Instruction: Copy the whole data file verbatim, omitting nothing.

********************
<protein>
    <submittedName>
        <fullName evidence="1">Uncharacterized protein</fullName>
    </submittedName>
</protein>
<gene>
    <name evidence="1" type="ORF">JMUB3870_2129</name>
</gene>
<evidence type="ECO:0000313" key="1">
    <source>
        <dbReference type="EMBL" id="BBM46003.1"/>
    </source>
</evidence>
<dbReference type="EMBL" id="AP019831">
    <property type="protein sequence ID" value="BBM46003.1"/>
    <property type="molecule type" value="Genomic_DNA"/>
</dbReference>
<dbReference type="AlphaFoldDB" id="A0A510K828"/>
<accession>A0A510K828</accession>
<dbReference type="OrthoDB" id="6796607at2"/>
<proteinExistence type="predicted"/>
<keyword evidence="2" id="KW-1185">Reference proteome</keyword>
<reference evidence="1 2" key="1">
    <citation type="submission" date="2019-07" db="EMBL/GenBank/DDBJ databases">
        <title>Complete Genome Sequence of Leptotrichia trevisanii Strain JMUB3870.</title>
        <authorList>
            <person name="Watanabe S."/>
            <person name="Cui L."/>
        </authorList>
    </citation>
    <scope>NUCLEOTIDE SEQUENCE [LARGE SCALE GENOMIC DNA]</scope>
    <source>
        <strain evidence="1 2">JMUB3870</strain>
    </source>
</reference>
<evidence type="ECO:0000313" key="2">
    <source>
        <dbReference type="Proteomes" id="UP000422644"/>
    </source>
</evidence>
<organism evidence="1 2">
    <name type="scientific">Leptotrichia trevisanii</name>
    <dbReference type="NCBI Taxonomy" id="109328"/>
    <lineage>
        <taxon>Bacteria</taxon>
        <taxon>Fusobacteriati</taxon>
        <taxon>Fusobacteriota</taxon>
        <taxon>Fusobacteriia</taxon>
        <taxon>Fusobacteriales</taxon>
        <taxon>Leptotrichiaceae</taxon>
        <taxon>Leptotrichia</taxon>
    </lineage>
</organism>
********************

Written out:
<protein>
    <submittedName>
        <fullName evidence="1">Uncharacterized protein</fullName>
    </submittedName>
</protein>
<gene>
    <name evidence="1" type="ORF">JMUB3870_2129</name>
</gene>
<evidence type="ECO:0000313" key="1">
    <source>
        <dbReference type="EMBL" id="BBM46003.1"/>
    </source>
</evidence>
<dbReference type="EMBL" id="AP019831">
    <property type="protein sequence ID" value="BBM46003.1"/>
    <property type="molecule type" value="Genomic_DNA"/>
</dbReference>
<dbReference type="AlphaFoldDB" id="A0A510K828"/>
<accession>A0A510K828</accession>
<dbReference type="OrthoDB" id="6796607at2"/>
<proteinExistence type="predicted"/>
<keyword evidence="2" id="KW-1185">Reference proteome</keyword>
<reference evidence="1 2" key="1">
    <citation type="submission" date="2019-07" db="EMBL/GenBank/DDBJ databases">
        <title>Complete Genome Sequence of Leptotrichia trevisanii Strain JMUB3870.</title>
        <authorList>
            <person name="Watanabe S."/>
            <person name="Cui L."/>
        </authorList>
    </citation>
    <scope>NUCLEOTIDE SEQUENCE [LARGE SCALE GENOMIC DNA]</scope>
    <source>
        <strain evidence="1 2">JMUB3870</strain>
    </source>
</reference>
<evidence type="ECO:0000313" key="2">
    <source>
        <dbReference type="Proteomes" id="UP000422644"/>
    </source>
</evidence>
<organism evidence="1 2">
    <name type="scientific">Leptotrichia trevisanii</name>
    <dbReference type="NCBI Taxonomy" id="109328"/>
    <lineage>
        <taxon>Bacteria</taxon>
        <taxon>Fusobacteriati</taxon>
        <taxon>Fusobacteriota</taxon>
        <taxon>Fusobacteriia</taxon>
        <taxon>Fusobacteriales</taxon>
        <taxon>Leptotrichiaceae</taxon>
        <taxon>Leptotrichia</taxon>
    </lineage>
</organism>